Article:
Atlanta’s great urbanism success of 2013: alternative transportation

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I was recently asked by Atlantic Cities to name what I considered to be the “best thing my city did this year.” As I thought about the coolest things happening around Atlanta, the answer came to me immediately. 2013 has been the year when this city really began to harness the power of alternative transportation in a post- ‘peak car use’ world.

That the nation’s driving habits have changed is not news anymore. Many articles have shown us that we’re driving less and that young people are waiting longer to become drivers. But for a place that has been particularly car-focused for the past few decades, its big news to read that Atlanta’s per-person driving miles are down nearly 12% since 2005.

Which makes it all the sweeter to see the city embracing a future with expanded alternative transportation options. It’s the right thing to do because it builds better cities, spurring new walkable development and connecting areas of density in a more sustainable way than can be done with car-dependency.

Here are some examples of what we’re doing right:

Atlanta Beltline

So far, the Beltline’s multi-use path and adjacent parks have brought in $1billion of new investment; and they’ve done so not by expanding road lanes but by offering a new way to move through our neighborhoods: human-powered transportation.

What a relief it is to see that alternative-transportation infrastructure can bring in so much development in a place that was, for a long time, considered a “car town” by many.

Atlanta Streetcar & adjacent bike lanes

The city is working to tweak zoning regulations in the Martin Luther King, Jr. historic district and the Sweet Auburn neighborhood, both of which are destinations for the in-construction streetcar line. This will allow (much needed) new development here while honoring the existing historic structures.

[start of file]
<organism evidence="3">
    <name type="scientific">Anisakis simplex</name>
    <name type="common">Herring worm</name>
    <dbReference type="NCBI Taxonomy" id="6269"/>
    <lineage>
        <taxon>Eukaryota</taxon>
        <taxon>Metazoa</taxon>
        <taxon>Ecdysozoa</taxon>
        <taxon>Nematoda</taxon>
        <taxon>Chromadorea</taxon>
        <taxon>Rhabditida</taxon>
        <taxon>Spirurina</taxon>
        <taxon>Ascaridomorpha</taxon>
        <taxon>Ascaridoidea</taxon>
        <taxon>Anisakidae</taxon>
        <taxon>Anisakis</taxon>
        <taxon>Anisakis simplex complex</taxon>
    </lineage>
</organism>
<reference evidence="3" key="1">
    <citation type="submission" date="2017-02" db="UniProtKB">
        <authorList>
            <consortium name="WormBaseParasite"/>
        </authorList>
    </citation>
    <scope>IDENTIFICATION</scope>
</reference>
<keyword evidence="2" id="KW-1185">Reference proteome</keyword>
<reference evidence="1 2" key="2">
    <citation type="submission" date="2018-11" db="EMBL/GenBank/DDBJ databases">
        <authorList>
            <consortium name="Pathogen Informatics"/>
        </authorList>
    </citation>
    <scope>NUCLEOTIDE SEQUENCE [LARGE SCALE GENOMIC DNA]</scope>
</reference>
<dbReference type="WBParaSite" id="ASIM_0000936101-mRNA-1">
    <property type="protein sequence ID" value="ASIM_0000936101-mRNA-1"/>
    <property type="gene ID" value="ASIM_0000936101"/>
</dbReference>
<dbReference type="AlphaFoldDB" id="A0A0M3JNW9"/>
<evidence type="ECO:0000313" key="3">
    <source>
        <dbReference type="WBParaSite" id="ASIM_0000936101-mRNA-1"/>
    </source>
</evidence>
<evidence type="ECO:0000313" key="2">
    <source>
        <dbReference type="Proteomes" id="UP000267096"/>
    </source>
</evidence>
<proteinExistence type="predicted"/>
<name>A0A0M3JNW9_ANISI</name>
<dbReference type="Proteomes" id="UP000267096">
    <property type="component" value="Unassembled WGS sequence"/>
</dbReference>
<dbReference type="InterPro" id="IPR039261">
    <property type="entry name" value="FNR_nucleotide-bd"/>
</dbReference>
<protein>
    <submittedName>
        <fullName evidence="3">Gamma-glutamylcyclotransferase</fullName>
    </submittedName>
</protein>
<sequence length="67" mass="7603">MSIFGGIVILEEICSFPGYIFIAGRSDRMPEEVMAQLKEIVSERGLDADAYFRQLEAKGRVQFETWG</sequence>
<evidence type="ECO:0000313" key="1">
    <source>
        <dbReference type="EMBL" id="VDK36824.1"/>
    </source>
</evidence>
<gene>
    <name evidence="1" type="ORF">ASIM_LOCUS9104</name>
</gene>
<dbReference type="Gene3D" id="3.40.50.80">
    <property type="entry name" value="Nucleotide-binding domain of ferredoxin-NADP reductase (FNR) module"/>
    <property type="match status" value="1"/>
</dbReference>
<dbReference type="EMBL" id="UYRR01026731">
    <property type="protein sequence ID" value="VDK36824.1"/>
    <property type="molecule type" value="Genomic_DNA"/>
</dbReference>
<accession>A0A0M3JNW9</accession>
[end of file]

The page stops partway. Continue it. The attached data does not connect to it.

Hopefully, the streetcar project will be the thing that finally brings Sweet Auburn out of a decades-long slump. If so, it will happen alongside new streetcar tracks and also new bike lanes that will follow the route.

Turning MARTA parking lots into new development

In the recent State of MARTA address, CEO Keith Parker teased that some news may be coming in the near future regarding the agency’s effort to draw transit-oriented developments at stations like King Memorial, where surface parking lots now sit.

It’s way past time that these MARTA stations were converted from park-and-ride status to mixed-use projects with buildings that fit in with surrounding neighborhoods. My fingers are crossed that it happens sooner rather than later.

Bike lanes

Apart from the Beltline, we’ve also got a new two-way cycle track on 10th Street and new bike lanes on Ponce de Leon Avenue. And more is on the way as part of the city’s effort to invest $2.5 million into new bicycle infrastructure.

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With all of these projects underway, we’re setting Atlanta on a better course and giving it a chance to succeed in a world where transportation habits are changing and the ways we interact with our urban environment are evolving.

Photo of Atlanta bike lane by Flickr user Manuel Beers